From white collar to green collar

Posted by: Diana Zaharia
on March 1st, 2013 1 Comment

Why are green jobs important today? We’ve witnessed an increase in the number of green jobs being promoted lately and as the growth  is expected to continue,  economists describe the 21st Century as a “Green Collar Era.” Why is that? Let’s explore few of the benefits we see happening.

At least 3.1 million Americans already work in green jobs and green industries and businesses could help solve some of any country’s biggest problems, from pollution to poverty and economic stagnation. A report released in october 2012 by the Economic Policy Institute takes a close look at green jobs data, and finds that the growth and benefits of the green economy are even stronger than we previously thought.

  • Green industries seem to be growing faster than the overall economy. Clean energy jobs have grown nearly 2.5 times as fast as jobs in the rest of the economy.
  • States with green jobs fared better during the economic downturn. In general, the greener a state’s economy is, the better it has done in the recession.
  • Green jobs are manufacturing-heavy. Roughly one-fifth of all green jobs are in manufacturing. That’s important because manufacturing jobs are really needed as, for example, only America has lost roughly 5.5 million jobs in manufacturing since 2000.

Some of the sectors with the highest demand for green jobs are venture capital (VC) firms, utilities and environmental services. These sectors provide employment in a wide range of green positions including analysts, auditors, certifiers, economists, energy experts, engineers, investor relations, financial professionals, fund managers, lawyers, marketers, pricing specialists, researchers, scientists, and technical professionals.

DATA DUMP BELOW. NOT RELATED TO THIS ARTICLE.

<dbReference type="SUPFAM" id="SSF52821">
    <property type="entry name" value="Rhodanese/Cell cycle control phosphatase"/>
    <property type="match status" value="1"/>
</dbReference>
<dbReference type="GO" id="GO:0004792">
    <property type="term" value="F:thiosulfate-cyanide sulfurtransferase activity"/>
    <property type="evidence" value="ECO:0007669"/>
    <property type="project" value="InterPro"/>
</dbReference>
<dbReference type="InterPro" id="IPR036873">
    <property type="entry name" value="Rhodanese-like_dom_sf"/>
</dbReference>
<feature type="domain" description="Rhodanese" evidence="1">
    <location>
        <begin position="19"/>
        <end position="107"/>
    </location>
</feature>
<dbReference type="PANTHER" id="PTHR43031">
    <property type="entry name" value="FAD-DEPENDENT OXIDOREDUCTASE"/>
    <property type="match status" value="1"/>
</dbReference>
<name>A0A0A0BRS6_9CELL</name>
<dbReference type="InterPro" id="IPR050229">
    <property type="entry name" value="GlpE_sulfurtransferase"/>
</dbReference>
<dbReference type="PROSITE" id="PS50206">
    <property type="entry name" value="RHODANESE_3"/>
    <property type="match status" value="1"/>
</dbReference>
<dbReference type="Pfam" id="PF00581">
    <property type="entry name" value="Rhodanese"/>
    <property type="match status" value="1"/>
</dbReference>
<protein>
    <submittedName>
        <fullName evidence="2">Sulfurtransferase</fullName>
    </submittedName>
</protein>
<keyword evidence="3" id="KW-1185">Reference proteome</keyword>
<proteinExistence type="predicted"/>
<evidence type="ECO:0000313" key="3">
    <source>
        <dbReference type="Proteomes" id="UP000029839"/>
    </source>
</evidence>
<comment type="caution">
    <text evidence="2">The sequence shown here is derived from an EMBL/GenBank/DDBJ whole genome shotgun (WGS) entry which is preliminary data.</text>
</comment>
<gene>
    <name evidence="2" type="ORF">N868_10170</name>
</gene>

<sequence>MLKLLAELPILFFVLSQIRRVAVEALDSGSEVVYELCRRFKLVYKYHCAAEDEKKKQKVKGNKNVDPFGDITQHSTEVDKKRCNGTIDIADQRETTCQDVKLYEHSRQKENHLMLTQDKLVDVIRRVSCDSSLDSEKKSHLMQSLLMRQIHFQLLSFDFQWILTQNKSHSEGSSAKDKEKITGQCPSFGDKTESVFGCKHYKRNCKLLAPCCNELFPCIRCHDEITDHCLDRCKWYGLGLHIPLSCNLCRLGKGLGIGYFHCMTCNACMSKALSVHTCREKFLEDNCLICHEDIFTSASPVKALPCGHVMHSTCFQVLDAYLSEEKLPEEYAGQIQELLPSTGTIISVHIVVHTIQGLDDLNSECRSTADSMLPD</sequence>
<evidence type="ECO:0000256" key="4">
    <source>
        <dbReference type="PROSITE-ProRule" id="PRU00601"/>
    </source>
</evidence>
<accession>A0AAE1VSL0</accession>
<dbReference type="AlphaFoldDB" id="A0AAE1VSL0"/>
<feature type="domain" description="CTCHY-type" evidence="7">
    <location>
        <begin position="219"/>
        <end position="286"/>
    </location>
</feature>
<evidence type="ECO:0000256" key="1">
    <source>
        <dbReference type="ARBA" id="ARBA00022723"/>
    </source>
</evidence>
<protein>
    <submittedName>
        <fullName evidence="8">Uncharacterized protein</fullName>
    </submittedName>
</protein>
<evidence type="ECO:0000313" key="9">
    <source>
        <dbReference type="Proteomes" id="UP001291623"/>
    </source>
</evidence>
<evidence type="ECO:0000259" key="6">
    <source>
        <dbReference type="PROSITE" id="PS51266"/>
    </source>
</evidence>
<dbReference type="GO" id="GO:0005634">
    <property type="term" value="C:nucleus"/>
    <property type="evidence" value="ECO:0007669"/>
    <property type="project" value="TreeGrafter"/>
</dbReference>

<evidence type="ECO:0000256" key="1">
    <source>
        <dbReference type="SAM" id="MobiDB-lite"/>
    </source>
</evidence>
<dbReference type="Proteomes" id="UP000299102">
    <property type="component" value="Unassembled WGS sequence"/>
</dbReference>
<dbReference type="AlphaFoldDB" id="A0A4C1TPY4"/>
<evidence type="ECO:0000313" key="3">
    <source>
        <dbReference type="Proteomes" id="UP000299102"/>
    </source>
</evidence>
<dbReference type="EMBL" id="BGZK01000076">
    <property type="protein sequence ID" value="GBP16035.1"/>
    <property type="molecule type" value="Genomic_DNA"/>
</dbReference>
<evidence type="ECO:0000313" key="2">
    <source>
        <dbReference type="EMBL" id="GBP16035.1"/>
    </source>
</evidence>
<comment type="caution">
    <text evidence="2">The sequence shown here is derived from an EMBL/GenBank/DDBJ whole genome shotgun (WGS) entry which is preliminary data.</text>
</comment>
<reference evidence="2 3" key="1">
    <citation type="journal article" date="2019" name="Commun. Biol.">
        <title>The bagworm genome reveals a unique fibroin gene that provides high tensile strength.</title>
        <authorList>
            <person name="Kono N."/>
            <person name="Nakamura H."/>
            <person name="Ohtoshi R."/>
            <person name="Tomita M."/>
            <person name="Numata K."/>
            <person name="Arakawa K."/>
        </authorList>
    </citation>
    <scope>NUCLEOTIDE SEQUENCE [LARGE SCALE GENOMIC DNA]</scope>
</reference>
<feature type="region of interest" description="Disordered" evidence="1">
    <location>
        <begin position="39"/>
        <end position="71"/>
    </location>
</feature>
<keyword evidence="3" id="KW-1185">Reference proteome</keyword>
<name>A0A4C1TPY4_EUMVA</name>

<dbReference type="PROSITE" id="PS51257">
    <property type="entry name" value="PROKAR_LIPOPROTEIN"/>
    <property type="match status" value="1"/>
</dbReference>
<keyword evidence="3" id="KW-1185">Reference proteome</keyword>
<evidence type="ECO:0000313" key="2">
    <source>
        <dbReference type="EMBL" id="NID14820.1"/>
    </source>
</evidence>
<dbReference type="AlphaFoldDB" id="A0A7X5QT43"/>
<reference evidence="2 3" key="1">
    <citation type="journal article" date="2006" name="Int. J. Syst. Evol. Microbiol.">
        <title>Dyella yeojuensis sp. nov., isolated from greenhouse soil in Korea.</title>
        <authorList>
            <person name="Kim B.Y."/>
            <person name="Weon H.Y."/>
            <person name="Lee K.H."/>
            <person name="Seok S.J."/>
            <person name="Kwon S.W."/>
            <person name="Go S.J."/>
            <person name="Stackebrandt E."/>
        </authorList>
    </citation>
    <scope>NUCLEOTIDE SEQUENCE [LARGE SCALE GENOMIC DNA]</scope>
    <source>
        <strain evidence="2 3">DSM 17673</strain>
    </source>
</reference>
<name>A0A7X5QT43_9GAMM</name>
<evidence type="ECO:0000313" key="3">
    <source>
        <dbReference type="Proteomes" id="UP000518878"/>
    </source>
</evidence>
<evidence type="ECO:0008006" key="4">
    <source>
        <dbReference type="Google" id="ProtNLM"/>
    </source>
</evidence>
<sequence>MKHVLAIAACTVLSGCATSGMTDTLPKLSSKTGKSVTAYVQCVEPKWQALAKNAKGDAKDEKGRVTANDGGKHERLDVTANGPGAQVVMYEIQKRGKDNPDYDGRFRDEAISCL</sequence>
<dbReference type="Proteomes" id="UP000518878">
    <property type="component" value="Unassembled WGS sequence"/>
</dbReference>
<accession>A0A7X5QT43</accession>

According to the International Labor Organisation, right skills for green jobs are the prerequisite to make the transition to a greener economy happen. Today, skills gaps are already recognized as a major bottleneck in a number of sectors, such as renewable energy, energy and resource efficiency, renovation of buildings, construction, environmental services, manufacturing.

 The European Union has tried to address the skills shortage for green jobs with specific training programmes. IDES-EDU is an EU-funded project run by the European Commission, which was created in order to respond to the need of ‘green’ professionals in Europe. In 15 universities throughout Europe, IDES-EDU offers Masters and Post-graduate courses for classes of, on average, 50 students, all above 21 years old.

 ”The project was market driven, there was a demand for it. As far as design is concerned, everything is going in the direction of retrofitting or low to zero energy. And if you will have this design you need to involve all these expertises and that’s what we are aiming for in our courses,” Peter Op ’t Veld, coordinator of the IDES-EDU project told EurActiv.

Green industries challenge that economic model. They prove that businesses can succeed without destroying our resources and our health. As the EPI report shows, green jobs are already a key part of our economy. Even in the face of an economic downturn — and with almost no long-term policy goals to send clear signals to the market — green businesses have been cutting pollution and providing millions of us with paychecks.

What do you think? What’s the impact of green jobs upon your lives?

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One Comment

  1. Excellent. Migrating from white collar to green collar is a clear indicator that the global manufacturing sector is going to boom.
    Eventually this would create employment opportunities by tapping the skilled manpower for growth and development.
    At last the threat of unemployment would come down to a considerable extent.

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